By L.A. Williams
Christian Action League
September 12, 2019
Alcohol abuse is an expensive habit. Excessive drinking leads to increased medical bills, costly accidents, lost wages, etc. And who picks up the tab? According to a new study, the majority of the costs of alcohol’s harms are borne by those who don’t drink excessively or who don’t drink at all.
Research released Tuesday in the Journal of Studies on Alcohol and Drugs tallies the harm caused by excessive alcohol consumption in the United States at a startling $2.05 per drink. Of this, the government ends up paying about 80 cents per drink. However, federal and state alcohol taxes combined cover only about 21 cents per drink, leaving the bulk of the cost to be paid by non-drinkers.
“As a Christian, there are a lot of causes that I am more than willing to support to help my neighbors in North Carolina, but the alcohol industry is not one of them,” said the Rev. Mark Creech, executive director of the Christian Action League. “And yet, we continue to subsidize excessive drinking, which, according to the Centers for Disease Control, kills about 88,000 people in our nation every year.”
Beyond the tragic loss of life, the CDC estimates the annual cost of excessive drinking in the Tar Heel state at more than $7 billion per year ($738 per capita or $2.11 per drink). The costs include losses in workplace productivity, healthcare expenses, law enforcement and criminal justice, and losses from motor vehicle crashes. They do not include any tally of pain and suffering.
In their new study, “The Composition and Magnitude of Alcohol Taxes in States: Do They Cover Alcohol-Related Costs?”, Jason Blanchette, Frank Chaloupka and Timothy Naimi used data on state ad valorem excise, specific excise and sales taxes from the Alcohol Policy Information System and Tax Foundation to find the total tax collected per drink. They say that sum accounted for only a quarter of the cost per drink to government from excessive drinking and covered only a 10th of the total cost.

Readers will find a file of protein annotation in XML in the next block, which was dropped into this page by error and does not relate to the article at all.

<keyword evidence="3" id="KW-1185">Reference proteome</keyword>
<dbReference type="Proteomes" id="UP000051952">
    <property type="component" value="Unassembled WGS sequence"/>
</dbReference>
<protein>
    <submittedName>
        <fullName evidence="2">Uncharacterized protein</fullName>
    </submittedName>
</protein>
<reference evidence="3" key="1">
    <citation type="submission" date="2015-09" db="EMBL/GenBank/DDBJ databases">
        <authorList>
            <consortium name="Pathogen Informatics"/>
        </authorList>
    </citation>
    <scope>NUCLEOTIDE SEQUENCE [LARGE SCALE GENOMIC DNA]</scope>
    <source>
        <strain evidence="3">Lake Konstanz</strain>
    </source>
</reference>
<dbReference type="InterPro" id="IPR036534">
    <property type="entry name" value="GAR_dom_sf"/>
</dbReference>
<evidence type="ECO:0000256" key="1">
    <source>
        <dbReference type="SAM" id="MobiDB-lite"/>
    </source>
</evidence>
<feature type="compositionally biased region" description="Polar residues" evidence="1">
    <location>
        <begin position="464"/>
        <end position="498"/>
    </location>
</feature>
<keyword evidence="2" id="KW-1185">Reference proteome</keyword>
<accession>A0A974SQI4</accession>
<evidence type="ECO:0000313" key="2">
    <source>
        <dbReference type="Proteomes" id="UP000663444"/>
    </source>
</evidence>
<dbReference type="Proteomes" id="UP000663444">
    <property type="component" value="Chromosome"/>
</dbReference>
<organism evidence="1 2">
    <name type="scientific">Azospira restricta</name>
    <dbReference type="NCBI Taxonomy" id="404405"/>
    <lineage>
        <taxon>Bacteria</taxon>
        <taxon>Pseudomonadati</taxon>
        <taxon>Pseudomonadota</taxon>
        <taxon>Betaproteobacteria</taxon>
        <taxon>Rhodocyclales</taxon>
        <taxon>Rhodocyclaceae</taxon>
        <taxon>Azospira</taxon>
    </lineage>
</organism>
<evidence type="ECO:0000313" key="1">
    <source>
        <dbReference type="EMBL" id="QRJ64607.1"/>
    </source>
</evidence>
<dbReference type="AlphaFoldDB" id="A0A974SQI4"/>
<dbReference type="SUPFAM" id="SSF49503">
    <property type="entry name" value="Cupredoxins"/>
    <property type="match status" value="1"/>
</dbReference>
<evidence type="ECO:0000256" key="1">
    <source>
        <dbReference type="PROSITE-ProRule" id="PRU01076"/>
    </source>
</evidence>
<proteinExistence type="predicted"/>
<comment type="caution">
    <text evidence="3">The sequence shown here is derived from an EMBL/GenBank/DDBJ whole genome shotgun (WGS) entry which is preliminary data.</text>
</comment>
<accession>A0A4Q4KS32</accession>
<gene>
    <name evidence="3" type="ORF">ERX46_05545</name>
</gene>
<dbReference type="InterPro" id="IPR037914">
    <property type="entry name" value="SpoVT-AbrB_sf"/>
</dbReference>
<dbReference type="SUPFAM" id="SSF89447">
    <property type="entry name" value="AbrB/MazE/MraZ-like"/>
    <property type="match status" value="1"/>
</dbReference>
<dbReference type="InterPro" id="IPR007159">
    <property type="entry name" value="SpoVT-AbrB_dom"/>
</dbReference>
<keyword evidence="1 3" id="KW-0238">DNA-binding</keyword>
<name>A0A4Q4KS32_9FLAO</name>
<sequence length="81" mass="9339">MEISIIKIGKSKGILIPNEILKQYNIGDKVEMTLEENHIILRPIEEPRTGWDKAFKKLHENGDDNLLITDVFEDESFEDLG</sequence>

They hope their findings will help inform those responsible for alcohol policy.
“Policy debates around alcohol taxes have mostly centered on public health benefits, but I think our study might change the focus of the debate somewhat, since it seems fair that those who drink the most and who produce and sell alcohol should cover the costs to society,” says Blanchette, a postdoctoral associate in the Department of Health Law, Policy & Management at the Boston University School of Public Health.
Naimi says “Increasing alcohol taxes could improve public health and reduce the disparity between alcohol-related costs and alcohol taxes in states.”
His prior studies have shown that because they have not been updated to account for inflation, on average, alcohol specific excise taxes declined approximately 30 percent across all beverage types between 1991 and 2015.
The new study comes on the heels of state lawmakers’ introduction of a bill that would do away with North Carolina’s Alcohol Beverage Control system and allow hundreds more alcohol outlets across the state.
The topic of discussion in a recent House ABC Committee meeting, the 44-page “Modern Licensure Model for Alcohol Control” (HB 971) is expected to be taken up in earnest next session.
“We need to pray that lawmakers’ eyes are opened by studies like the one released this week that show not only the high cost of excessive alcohol use, but the truth about who is already bearing that burden,” said the Rev. Creech. “How much more havoc would we unleash on North Carolinians by destroying our control system for ABC?”